Well if you already have one, it’s certainly not going to hurt you.
But that’s not the position a lot of founders are in.
The answer is, it depends.
Most startups are about packaging up some useful domain knowledge that you have, making some process more efficient, automating a process and putting a nice interface on top of it.
For these types of things you don’t need a technical co-founder.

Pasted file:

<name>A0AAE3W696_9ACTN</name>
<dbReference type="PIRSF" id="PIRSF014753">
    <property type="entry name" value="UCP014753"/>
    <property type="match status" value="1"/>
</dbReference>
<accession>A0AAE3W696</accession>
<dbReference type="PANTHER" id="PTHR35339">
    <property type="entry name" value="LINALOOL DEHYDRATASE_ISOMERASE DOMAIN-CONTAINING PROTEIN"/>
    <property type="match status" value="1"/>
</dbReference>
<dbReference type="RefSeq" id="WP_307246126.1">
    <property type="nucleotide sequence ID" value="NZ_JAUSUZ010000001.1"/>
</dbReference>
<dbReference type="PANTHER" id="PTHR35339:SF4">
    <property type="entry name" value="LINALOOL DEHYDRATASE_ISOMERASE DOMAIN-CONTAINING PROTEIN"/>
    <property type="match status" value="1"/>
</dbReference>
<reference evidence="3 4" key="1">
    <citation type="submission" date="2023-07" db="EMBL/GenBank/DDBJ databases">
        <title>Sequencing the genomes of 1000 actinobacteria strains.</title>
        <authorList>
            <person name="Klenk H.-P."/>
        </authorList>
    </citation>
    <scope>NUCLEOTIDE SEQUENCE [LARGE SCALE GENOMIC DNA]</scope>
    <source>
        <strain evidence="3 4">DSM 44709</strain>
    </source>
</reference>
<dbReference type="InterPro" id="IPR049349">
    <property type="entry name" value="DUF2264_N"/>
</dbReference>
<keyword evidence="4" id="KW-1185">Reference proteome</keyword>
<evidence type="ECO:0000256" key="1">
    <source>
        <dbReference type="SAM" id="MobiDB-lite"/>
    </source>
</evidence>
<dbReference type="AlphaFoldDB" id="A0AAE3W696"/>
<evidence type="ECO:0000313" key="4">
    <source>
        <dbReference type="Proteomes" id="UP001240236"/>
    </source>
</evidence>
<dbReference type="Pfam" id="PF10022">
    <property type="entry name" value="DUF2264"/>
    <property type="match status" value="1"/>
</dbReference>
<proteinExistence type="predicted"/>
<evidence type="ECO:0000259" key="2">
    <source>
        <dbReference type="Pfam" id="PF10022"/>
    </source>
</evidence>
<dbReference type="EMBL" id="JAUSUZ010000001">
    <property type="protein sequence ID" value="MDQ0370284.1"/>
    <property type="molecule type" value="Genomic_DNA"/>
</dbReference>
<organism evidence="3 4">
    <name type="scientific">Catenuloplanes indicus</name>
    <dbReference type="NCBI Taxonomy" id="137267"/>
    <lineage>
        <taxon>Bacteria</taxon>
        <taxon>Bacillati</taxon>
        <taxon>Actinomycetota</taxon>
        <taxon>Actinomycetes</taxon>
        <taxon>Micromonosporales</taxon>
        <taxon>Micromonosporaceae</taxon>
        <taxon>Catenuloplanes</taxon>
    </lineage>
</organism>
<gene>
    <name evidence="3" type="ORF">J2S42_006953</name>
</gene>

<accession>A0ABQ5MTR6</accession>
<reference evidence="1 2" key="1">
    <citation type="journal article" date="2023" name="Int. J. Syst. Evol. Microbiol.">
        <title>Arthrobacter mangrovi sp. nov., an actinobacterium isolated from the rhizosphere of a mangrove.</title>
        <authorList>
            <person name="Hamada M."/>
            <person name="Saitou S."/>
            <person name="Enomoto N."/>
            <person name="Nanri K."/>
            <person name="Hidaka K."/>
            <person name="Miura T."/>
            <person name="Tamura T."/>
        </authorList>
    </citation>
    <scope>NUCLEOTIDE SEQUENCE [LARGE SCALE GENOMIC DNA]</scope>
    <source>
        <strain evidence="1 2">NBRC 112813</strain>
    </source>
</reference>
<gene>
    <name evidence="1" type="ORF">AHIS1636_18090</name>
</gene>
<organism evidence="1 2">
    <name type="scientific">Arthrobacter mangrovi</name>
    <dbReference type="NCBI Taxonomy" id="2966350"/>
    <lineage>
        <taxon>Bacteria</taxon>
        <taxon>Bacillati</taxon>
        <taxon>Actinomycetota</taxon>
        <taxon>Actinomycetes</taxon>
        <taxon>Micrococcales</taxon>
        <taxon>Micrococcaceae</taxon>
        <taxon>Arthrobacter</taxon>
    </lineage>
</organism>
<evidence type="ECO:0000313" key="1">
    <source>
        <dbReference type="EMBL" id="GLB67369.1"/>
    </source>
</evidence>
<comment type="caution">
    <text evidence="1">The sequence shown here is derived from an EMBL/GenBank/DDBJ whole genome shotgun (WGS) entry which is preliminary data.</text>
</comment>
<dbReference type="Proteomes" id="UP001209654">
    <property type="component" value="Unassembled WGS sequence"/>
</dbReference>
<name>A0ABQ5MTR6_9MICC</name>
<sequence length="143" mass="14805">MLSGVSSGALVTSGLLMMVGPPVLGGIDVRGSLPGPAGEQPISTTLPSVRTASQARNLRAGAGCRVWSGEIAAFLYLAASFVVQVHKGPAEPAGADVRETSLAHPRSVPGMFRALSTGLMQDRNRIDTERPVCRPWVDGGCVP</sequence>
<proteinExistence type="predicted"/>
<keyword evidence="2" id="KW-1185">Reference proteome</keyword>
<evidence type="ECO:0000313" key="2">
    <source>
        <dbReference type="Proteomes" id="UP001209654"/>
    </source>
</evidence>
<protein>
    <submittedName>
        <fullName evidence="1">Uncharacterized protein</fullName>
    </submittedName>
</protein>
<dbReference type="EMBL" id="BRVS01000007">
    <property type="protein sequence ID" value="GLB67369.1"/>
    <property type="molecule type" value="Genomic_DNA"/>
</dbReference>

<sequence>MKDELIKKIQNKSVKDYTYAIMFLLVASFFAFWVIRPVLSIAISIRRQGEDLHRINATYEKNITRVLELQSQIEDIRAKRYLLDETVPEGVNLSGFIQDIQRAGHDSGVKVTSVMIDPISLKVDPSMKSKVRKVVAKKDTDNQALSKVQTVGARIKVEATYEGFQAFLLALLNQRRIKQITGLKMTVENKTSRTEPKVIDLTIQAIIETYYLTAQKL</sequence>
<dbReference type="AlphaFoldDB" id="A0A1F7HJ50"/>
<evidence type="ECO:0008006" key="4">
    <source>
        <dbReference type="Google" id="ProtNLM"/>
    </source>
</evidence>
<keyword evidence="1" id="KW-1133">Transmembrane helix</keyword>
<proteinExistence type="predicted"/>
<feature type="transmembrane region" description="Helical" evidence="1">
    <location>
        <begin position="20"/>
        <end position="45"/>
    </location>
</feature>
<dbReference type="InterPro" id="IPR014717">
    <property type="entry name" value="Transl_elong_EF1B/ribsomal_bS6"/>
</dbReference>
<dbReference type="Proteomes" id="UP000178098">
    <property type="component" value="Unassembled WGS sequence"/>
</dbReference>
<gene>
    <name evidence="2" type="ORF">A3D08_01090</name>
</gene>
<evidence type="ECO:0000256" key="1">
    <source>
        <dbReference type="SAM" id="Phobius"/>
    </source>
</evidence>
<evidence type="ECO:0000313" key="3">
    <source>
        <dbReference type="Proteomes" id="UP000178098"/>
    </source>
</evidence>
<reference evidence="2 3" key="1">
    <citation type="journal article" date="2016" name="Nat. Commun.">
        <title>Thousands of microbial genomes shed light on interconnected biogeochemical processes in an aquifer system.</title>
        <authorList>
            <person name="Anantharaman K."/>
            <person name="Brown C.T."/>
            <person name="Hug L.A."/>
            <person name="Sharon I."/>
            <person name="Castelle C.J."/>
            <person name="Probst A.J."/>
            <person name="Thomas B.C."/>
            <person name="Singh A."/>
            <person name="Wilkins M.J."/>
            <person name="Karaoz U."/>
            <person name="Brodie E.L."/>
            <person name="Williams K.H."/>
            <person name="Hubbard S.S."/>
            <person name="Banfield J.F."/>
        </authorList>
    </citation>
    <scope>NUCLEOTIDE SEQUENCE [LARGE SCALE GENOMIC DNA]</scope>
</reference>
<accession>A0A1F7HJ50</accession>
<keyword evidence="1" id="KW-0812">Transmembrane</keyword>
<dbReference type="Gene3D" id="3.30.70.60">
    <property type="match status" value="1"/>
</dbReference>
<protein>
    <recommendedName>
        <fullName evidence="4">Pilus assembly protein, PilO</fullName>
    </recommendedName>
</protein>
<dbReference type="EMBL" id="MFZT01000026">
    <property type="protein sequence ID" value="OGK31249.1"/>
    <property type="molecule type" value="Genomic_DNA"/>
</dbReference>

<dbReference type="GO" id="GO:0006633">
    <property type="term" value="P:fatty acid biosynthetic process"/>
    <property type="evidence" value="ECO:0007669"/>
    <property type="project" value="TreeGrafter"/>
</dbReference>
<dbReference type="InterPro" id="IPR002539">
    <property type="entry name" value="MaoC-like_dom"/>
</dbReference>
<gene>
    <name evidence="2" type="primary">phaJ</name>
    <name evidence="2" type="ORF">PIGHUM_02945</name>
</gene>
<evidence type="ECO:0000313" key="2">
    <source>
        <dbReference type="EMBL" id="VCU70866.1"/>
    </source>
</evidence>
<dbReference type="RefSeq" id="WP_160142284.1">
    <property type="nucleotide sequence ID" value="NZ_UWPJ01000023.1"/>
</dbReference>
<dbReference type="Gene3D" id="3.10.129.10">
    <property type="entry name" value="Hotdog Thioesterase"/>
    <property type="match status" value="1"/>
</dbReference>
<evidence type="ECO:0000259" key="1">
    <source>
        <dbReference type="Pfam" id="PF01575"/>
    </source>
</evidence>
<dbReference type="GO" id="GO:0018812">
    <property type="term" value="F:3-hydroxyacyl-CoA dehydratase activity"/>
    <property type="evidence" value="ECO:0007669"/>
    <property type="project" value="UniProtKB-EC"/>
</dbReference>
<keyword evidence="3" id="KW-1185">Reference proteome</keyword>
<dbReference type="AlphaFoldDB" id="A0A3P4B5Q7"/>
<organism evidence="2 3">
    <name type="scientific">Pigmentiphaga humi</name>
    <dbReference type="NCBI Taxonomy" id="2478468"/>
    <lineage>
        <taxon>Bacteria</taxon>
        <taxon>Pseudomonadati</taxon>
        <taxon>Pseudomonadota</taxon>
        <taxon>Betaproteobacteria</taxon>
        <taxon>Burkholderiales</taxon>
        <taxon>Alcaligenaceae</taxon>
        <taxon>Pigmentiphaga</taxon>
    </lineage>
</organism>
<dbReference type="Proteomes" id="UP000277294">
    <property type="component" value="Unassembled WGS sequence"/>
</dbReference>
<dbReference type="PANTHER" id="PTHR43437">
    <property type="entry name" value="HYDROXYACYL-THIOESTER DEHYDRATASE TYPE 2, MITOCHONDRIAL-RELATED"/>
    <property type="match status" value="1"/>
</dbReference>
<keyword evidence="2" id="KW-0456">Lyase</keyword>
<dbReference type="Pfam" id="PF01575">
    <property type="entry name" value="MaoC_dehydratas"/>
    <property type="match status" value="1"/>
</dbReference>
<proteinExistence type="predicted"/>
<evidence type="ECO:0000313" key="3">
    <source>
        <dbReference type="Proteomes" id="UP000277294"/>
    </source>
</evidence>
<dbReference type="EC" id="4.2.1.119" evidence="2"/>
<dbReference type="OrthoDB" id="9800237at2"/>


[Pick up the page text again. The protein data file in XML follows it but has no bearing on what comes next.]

What you need is someone to make sure you don’t get taken for a ride by a development partner.
Making sure the quality is good.
That your intellectual property is protected.
And that some sort of handover process is documented so you stay in control of what you’ve paid for.
In those early days it’s better to keep as much equity as possible and spend the least you can.
It’s easier to unwind from development costs when you don’t have employees.
And you can always in-house development later with a good handover process once you have traction and product market fit.